April 26, 2021
By Karen Ann Cullotta
When Cardinal Joseph Bernardin was falsely accused of sexual abuse in 1993, Chicago attorney James A. Serritella, led the successful defense of the popular archbishop
More than a decade earlier, Serritella was on the legal team that garnered a victory for the Roman Catholic Church in a U.S. Supreme Court case,involving whether teachers in schools run by a church who teach both religious and secular subjects are within the jurisdiction granted by the National Labor Relations Act.
Serritella, who was in his 50th year as principal outside counsel for the Archdiocese of Chicago and was known as the draftsman of modern-day nationwide policies to combat child sex abuse, died of complications from heart disease on April 23. He was 78.
“Jim worked with four cardinals over the years, helping navigate the archdiocese through many changes and challenges,” Cardinal Blase J. Cupich, archbishop of Chicago, said in a Monday statement.
“Working with Cardinal Joseph Bernardin, he was an architect of our pioneering 1992 policies for dealing with clergy sexual abuse of children. These became the basis of the policies adopted by the United States Conference of Catholic Bishops 10 years later,” Cupich said.
“Jim’s keen focus on compassionate care of survivors and their families was a cornerstone of the archdiocese’s response to this crisis. His hand can be seen in the structure of our Office for the Protection of Children and Youth and its healing and preventive activities,” Cupich added.
In the early 1990s, Serritella worked on Bernardin’s legal defense after a man accused the cardinal of sexually abusing him as a teenager in Cincinnati in the 1970s. The man later recanted the charges.
A partner in the law firm Burke, Warren, MacKay & Serritella, and an internationally recognized authority on religion and not-for-profit law, Serritella created policies aimed at preventing child sexual abuse, forming the basis of the Charter for the Protection of Children and Young People, adopted by the United States Conference of Catholic Bishops in 2002, officials at the Archdiocese of Chicago said in a statement.
“He and we believed the civil law needs of religious organizations required a broad base of legal expertise,” Richard Burke, founding partner of the Chicago law firm, said in a statement.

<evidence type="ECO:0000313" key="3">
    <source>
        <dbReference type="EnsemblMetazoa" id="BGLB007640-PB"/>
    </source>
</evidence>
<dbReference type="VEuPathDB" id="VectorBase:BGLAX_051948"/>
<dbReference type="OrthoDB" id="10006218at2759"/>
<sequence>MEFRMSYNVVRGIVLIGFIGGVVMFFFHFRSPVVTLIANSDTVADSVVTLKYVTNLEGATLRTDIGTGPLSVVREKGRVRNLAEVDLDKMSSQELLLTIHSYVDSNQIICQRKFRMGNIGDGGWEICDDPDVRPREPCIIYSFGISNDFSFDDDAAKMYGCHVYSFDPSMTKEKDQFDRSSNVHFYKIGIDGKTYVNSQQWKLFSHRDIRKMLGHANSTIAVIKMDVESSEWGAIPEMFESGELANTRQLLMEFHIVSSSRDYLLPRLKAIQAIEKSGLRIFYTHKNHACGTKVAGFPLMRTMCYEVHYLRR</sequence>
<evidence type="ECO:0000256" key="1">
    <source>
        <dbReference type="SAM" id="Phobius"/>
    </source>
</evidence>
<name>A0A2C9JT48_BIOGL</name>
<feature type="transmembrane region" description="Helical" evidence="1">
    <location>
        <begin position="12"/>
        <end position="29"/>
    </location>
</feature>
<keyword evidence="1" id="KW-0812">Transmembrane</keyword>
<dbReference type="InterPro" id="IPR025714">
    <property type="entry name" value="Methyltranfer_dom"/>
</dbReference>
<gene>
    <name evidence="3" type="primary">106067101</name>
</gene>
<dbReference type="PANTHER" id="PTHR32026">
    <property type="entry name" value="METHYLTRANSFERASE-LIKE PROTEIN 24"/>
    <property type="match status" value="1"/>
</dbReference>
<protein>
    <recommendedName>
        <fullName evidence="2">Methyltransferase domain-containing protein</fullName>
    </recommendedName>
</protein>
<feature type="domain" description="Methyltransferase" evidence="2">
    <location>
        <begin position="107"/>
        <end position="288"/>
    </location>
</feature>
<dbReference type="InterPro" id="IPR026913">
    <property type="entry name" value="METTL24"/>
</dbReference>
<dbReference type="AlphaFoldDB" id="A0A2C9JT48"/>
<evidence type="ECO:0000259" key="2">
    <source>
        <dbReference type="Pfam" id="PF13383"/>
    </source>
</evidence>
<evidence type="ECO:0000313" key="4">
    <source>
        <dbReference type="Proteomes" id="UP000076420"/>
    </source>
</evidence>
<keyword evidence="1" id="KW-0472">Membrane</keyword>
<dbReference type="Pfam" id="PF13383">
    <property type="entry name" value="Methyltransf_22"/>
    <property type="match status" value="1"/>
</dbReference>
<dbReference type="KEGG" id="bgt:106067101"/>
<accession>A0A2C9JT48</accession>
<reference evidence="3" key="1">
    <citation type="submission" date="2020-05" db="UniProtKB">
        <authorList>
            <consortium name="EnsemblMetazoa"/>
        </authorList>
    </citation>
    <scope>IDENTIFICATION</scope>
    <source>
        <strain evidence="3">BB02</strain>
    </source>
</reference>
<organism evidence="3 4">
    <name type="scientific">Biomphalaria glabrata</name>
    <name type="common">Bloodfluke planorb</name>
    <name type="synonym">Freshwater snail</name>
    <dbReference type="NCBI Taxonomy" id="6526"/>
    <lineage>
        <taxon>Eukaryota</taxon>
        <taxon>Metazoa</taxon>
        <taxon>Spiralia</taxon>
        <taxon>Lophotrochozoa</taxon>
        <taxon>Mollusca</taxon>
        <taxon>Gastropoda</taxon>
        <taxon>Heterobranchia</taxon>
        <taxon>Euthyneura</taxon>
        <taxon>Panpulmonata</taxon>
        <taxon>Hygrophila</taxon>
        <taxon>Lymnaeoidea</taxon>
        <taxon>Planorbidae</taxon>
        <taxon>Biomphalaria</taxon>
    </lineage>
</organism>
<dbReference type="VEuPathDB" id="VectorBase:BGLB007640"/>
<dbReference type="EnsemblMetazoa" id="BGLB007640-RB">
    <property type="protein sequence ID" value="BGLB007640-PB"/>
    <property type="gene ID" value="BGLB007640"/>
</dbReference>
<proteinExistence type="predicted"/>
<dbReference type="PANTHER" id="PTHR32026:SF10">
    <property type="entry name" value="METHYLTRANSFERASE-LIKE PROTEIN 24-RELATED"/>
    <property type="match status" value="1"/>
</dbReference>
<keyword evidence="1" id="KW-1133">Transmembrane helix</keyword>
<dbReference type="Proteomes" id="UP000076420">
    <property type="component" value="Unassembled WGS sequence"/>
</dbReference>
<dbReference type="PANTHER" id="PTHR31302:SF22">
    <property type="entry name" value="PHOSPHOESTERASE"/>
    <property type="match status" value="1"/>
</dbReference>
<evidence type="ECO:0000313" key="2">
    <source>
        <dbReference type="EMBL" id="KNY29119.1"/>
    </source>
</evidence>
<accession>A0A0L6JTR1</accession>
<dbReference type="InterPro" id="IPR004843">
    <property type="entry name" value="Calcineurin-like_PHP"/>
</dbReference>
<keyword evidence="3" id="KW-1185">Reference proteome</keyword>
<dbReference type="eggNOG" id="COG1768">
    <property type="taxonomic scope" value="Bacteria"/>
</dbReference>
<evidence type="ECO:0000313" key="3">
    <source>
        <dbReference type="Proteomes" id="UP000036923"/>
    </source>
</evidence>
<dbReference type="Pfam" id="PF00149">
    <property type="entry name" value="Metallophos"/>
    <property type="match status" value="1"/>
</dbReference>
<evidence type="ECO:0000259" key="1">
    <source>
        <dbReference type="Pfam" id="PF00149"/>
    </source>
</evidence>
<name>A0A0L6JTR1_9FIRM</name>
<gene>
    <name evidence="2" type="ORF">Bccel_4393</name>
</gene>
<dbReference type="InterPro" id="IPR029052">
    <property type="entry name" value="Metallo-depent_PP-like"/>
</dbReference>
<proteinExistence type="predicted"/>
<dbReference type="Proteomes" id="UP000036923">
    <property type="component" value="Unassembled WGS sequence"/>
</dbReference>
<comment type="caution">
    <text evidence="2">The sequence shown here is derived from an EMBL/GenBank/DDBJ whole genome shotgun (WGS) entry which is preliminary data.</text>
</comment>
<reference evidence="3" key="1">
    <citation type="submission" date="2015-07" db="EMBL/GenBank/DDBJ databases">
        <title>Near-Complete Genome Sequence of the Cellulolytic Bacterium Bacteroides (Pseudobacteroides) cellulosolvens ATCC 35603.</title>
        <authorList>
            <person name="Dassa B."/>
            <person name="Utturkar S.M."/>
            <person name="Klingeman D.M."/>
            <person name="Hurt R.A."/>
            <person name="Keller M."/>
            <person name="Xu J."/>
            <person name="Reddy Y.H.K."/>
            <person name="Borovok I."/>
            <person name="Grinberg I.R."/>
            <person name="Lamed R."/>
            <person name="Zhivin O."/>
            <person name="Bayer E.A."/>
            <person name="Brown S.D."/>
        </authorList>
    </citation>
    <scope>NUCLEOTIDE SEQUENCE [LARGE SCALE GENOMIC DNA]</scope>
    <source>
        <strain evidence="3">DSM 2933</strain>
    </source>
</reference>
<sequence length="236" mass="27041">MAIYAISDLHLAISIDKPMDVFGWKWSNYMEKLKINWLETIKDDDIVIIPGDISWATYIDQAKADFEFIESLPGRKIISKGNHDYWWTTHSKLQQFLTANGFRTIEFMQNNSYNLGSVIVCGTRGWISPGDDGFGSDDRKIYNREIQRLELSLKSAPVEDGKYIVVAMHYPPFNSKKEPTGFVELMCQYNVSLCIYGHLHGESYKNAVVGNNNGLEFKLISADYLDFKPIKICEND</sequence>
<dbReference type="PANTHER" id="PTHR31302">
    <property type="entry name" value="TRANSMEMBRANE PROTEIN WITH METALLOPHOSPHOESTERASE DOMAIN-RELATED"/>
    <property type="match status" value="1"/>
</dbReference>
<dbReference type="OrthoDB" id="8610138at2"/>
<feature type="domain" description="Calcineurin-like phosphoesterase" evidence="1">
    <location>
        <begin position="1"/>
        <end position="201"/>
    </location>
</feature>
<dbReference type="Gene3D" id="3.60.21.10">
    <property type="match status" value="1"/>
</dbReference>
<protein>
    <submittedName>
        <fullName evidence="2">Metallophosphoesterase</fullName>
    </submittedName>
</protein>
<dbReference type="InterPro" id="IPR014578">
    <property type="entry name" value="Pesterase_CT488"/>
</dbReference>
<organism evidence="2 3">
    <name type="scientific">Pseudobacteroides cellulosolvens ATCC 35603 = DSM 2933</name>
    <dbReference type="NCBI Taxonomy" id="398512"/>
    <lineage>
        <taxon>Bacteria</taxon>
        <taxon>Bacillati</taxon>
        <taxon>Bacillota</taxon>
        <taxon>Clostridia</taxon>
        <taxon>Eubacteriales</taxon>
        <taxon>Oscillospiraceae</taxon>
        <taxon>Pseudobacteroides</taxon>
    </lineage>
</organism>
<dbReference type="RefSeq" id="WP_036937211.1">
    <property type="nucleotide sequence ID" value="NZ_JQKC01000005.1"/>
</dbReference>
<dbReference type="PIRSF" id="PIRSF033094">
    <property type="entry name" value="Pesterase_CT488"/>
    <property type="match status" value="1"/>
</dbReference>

For decades, Serritella represented a slate of not-for-profit religious and secular organizations, including churches, dioceses, synods, hospitals, colleges, elementary and secondary schools, seminaries, social service agencies and cemeteries, archdiocese officials said.
In addition to representing the Catholic church, Serritella, who received his law degree from the University of Chicago Law School in 1971, served as counsel for numerous other religious organizations, including Lutheran, Evangelical and Protestant churches, as well as Jewish and Hindu groups.
Serritella also served on numerous boards, including the Illinois State Bar Association, St. Xavier College, St. Mary of the Lake Seminary, the North American College in Rome, Loretto Hospital, the Illinois State Historical Society, the Illinois Child Care Association, WTTW-TV/PBS, the Music of the Baroque and the Lyric Opera Guild.Advertisement
Born in Chicago in 1942, Serritella was raised in a working-class family — his mother worked in the cafeteria at what is now St. Ignatius College Prep — and at 13, headed off to the seminary, where he would remain for the next decade.
But Serritella ultimately decided against the priesthood, and would go on to marry the “love of his life,” Ruby Amoroso Serritella, his wife of 28 years, who died in 2009, said the couple’s son, Dr. Anthony Serritella,
Anthony Serritella on Monday recalled playing with toys on the floor of the late U.S. Supreme Court Justice Antonin Scalia’s Washington office on visits with his father, who was close friends with the jurist.
“When I was an adolescent, I remember telling my father, ‘I’m seeing all of these other people take shortcuts. Why should I do the right thing?’” he said.
“He told me, ‘You shouldn’t do the right thing because you’re forced to, but because you know it’s the right thing, and you want to,’” he said.
In addition to his son, Serritella is survived by his sister, Camille Vena.
The family invites all who wish to celebrate and remember Serritella’s life to a public wake at Holy Name Cathedral, 735 N. State St. in Chicago, on Thursday, May 6, beginning at 4 p.m. (advanced registration required due to COVID-19 protocols), followed by a remembrance service that evening.
The funeral will also be held at Holy Name Cathedral on Friday, May 7, and celebrated by Cupich.